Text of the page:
Keeping your car insurance policy valid can sometimes be a bit of a minefield if you’re the type of driver who likes to make modifications to your car. Sometimes, even the smallest thing like having a Sat-Nav fitted without informing your insurer can jeopardise your policy. More significant changes such as having a respray or a vinyl wrap in a different colour are perhaps more obvious and shouldn’t be overlooked when it comes to keeping legal on the road as you’ll also need to inform the DVLA about this too.
Perhaps more surprising and often overlooked are the tiny mistakes you could make that will lead to your insurance company having (what they will probably claim to be) a valid reason for not paying out if your car is stolen…. Leaving your car keys in the car is one such example.
It’s an easy mistake to make; you pop into the petrol station to fill up and grab a bite to eat, leave the keys in the ignition and dash into the shop to pay. Even though you didn’t think anyone was around, you exit the shop only to find an empty space next to the pump where your car stood only a few moments ago. In fact, even just leaving your vehicle unattended could lead to the same result if it’s stolen – despite the keys being in your pocket this time!
Insurers have this thing called perceived risk and it’s a factor that determines how much they’ll charge you. A couple of obvious examples of this are your age and the type of car you drive. In other words, if you’re 17 years old and have just passed your test and want to insure a brand new Ferrari, you’ll either pay an unfathomably astronomical amount or they’ll flat-out refuse to provide you with any cover at all.
Car keys on display or vehicle ‘unattended’
The bottom line is that leaving your car keys in the ignition, or anywhere on display for that matter, will significantly increase the risk of either damage to your car if it’s driven away by a thief and then collides with something. This is why insurance companies have a pretty standard approach in their policies which state that the policy will be invalid if the keys are on display or the vehicle is unlocked whilst unattended. Oh, and by the way, it’s important to understand that “unattended” doesn’t just mean out of sight. Even if you can see your car, an opportunist thief can still jump in and steal it.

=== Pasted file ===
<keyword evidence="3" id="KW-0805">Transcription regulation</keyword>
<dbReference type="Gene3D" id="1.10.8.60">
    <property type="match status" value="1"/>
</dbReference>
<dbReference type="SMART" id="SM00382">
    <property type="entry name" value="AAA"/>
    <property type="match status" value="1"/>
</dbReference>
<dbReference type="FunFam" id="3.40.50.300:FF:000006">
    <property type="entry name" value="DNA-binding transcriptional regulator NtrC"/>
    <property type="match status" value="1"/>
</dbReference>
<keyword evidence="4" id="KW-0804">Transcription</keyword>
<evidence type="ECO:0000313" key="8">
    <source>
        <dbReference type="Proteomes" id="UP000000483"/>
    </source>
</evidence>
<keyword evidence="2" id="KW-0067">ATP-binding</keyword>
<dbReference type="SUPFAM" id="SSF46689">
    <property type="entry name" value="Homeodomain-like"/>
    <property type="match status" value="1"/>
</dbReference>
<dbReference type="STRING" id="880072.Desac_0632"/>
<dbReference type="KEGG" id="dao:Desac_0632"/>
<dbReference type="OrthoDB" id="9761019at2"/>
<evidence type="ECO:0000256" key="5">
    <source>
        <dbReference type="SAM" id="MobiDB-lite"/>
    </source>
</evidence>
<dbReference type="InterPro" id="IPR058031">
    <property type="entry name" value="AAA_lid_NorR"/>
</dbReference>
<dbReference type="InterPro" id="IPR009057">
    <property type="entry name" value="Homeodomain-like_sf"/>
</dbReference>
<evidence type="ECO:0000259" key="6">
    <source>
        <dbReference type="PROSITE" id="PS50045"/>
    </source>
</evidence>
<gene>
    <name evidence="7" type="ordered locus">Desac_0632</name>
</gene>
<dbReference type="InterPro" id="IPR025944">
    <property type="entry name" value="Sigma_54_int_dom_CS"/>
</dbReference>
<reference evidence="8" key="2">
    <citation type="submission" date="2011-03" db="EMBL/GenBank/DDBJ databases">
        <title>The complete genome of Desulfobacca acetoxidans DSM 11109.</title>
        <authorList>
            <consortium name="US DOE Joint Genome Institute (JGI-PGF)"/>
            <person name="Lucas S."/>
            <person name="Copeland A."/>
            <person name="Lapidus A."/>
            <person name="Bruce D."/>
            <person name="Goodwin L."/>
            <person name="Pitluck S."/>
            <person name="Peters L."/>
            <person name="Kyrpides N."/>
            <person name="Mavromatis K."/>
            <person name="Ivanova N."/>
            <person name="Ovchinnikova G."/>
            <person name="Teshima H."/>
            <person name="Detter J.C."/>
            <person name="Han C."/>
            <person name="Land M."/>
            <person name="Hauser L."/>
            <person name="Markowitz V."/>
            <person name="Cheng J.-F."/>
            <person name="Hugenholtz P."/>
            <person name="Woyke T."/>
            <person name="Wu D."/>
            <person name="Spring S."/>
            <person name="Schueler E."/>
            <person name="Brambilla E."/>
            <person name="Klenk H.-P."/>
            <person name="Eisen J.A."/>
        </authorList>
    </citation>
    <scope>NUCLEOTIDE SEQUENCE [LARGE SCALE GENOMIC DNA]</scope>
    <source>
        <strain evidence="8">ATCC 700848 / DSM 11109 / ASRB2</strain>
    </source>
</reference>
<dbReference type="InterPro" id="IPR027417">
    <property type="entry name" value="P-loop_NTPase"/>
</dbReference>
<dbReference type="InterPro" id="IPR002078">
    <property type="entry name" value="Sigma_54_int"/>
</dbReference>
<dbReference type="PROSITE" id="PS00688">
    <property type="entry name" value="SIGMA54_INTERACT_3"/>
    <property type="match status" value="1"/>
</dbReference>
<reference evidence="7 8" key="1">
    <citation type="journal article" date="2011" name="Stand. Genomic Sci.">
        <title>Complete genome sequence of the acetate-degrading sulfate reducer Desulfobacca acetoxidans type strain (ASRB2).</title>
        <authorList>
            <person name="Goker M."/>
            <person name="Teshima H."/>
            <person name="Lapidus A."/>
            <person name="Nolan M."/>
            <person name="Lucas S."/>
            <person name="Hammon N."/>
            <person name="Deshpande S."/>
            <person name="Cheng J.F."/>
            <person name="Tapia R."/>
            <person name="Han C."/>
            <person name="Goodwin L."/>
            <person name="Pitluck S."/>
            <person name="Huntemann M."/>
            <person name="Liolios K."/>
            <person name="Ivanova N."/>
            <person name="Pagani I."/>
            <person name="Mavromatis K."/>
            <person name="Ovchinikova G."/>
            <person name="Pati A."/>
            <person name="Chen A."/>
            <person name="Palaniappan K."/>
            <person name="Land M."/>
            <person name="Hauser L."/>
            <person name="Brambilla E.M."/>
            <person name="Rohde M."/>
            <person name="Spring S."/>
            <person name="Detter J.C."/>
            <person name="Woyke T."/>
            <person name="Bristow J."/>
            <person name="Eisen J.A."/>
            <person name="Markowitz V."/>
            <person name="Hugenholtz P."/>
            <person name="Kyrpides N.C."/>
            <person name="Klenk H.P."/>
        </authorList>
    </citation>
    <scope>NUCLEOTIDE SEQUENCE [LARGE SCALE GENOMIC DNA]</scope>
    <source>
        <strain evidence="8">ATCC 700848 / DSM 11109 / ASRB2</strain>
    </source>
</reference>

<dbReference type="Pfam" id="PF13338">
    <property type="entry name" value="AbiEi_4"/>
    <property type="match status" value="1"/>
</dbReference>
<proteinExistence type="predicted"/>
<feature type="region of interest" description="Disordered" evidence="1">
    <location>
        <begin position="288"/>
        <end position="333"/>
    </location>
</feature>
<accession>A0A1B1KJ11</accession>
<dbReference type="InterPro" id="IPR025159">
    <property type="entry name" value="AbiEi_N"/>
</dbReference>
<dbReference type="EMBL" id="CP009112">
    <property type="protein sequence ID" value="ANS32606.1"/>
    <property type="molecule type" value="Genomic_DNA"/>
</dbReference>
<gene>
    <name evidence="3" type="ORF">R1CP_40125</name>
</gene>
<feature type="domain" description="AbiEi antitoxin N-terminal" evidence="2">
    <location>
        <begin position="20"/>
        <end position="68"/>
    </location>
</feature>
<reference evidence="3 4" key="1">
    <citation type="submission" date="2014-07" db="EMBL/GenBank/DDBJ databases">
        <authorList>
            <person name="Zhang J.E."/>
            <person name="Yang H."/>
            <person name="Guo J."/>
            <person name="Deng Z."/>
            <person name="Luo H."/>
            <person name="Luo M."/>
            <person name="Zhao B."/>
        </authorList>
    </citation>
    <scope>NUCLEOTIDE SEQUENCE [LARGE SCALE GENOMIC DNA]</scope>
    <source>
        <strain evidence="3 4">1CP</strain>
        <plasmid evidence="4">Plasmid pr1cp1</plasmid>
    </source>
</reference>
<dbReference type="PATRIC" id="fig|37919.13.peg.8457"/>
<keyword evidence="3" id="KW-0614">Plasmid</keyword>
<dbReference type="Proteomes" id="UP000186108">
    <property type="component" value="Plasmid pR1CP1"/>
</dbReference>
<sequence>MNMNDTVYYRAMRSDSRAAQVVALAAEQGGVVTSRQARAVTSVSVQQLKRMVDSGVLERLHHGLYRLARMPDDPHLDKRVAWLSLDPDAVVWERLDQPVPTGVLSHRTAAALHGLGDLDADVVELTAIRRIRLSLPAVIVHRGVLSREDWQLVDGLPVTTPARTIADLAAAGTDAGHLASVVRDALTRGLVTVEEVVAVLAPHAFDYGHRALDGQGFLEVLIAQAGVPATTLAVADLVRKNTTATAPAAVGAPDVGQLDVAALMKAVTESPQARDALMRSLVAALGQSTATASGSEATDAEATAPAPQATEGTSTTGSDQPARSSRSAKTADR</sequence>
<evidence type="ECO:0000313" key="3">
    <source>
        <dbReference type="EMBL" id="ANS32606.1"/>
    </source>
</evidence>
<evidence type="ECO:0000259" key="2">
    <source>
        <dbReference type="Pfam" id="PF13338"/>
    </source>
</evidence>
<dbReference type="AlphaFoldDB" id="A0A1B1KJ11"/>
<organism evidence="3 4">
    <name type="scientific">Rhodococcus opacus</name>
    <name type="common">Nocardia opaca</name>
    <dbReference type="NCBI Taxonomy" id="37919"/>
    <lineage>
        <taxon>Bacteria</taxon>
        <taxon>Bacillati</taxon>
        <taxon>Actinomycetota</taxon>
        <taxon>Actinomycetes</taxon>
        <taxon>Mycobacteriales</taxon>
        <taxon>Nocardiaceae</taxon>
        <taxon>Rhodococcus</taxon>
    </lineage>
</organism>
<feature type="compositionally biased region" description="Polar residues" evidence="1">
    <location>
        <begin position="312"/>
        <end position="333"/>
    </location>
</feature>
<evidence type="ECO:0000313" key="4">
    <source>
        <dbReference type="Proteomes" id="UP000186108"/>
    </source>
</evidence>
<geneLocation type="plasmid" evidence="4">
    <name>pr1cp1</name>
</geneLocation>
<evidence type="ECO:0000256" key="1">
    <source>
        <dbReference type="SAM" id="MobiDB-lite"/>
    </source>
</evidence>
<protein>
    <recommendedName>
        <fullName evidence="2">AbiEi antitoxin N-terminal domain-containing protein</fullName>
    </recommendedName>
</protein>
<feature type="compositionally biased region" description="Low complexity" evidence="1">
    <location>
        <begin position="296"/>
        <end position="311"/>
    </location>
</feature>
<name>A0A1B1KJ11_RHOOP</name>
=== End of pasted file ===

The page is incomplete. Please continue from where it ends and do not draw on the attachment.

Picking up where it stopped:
This is backed up by a spokesman from the AA who is quoted in the Express as saying:
“I’m not quite sure why people do it. It will invalidate your insurance – you won’t get a payout. There is always a clause saying you won’t leave your keys in the car. The keys are the weakest part of the car security system.”
Other things to watch out for
If, during reading this, you’ve just popped outside to make sure your car is locked, bear in mind that it’s not just leaving the keys in it or leaving it unlocked that are the only two things to worry about. Something as simple as leaving the window down on a hot day can get you into equally hot water if you’re making a claim. Obviously, this leaves the proverbial door open for a thief to simply reach in and unlock the unattended vehicle and boom, your car is gone.
Then there’s the other time of year when you nip out on a frosty morning, start your car up and leave it ticking over to warm it up. Of course, it’ll be the same story if the car is then stolen whilst you’ve popped back indoors to finish the last dregs of your morning coffee before setting off to work.
Keyless car thefts
Due to the increase in keyless cars which can lock the car as you walk away and open it again when you’re coming back to it, insurance companies are having more difficulty in denying claims. The reason for this is that it’s more difficult for them to prove that the driver has been negligent in some way by deliberately leaving it unlocked. This has become a real headache for them due to ever-more sophisticated methods that criminals can use to crack the codes and has led to payouts totalling over £1 million every day. As a side note, this obviously increases annual premiums across the board and is a contributing factor to the ever-rising cost of motor insurance for everyone.
The moral of the story
Basically, what it all boils down to is the insurance company being satisfied that the driver has taken ‘reasonable care’ to protect their vehicle. So, as long as you do everything that you can to protect it, you shouldn’t have any problems when it comes to making a claim.
One last thing…
Hopefully, you’ve picked up a few tips for keeping yourself covered when you’re out and about on the roads – Just remember to take the keys out of the ignition when you get out. And don’t forget, if you do leave your keys in the ignition but lock yourself out instead, we can help. Just pick up the phone and let us know so that we can get one of our locksmiths out to help you.
Surely this clause would have to be clearly stated to the customer on the original phone call setting up the insurance. Is it enough to simply have a clause in the bumf that arrives by email or post. I don’t think that is fair and might be
declared void applying the “fairness test” in the 2015 Act.
Hi Harvey – It does seem to be the case that many insurance companies will deny a claim if the keys are left in the ignition. There are numerous other reasons they refuse to pay out that aren’t always mentioned in a phone call. Also bear in mind that not everyone arranges vehicle insurance over the phone – many simply do it online so it is important to read the ‘fine print’ if you can. However, there are exceptions. If you’re interested, we wrote about one in a post where someone got ‘caught short’ at the side of the road. While emptying his bladder, his car was stolen because he’d left the keys in it. After quite a battle, he managed to get a payout from his insurance company. Read the post here.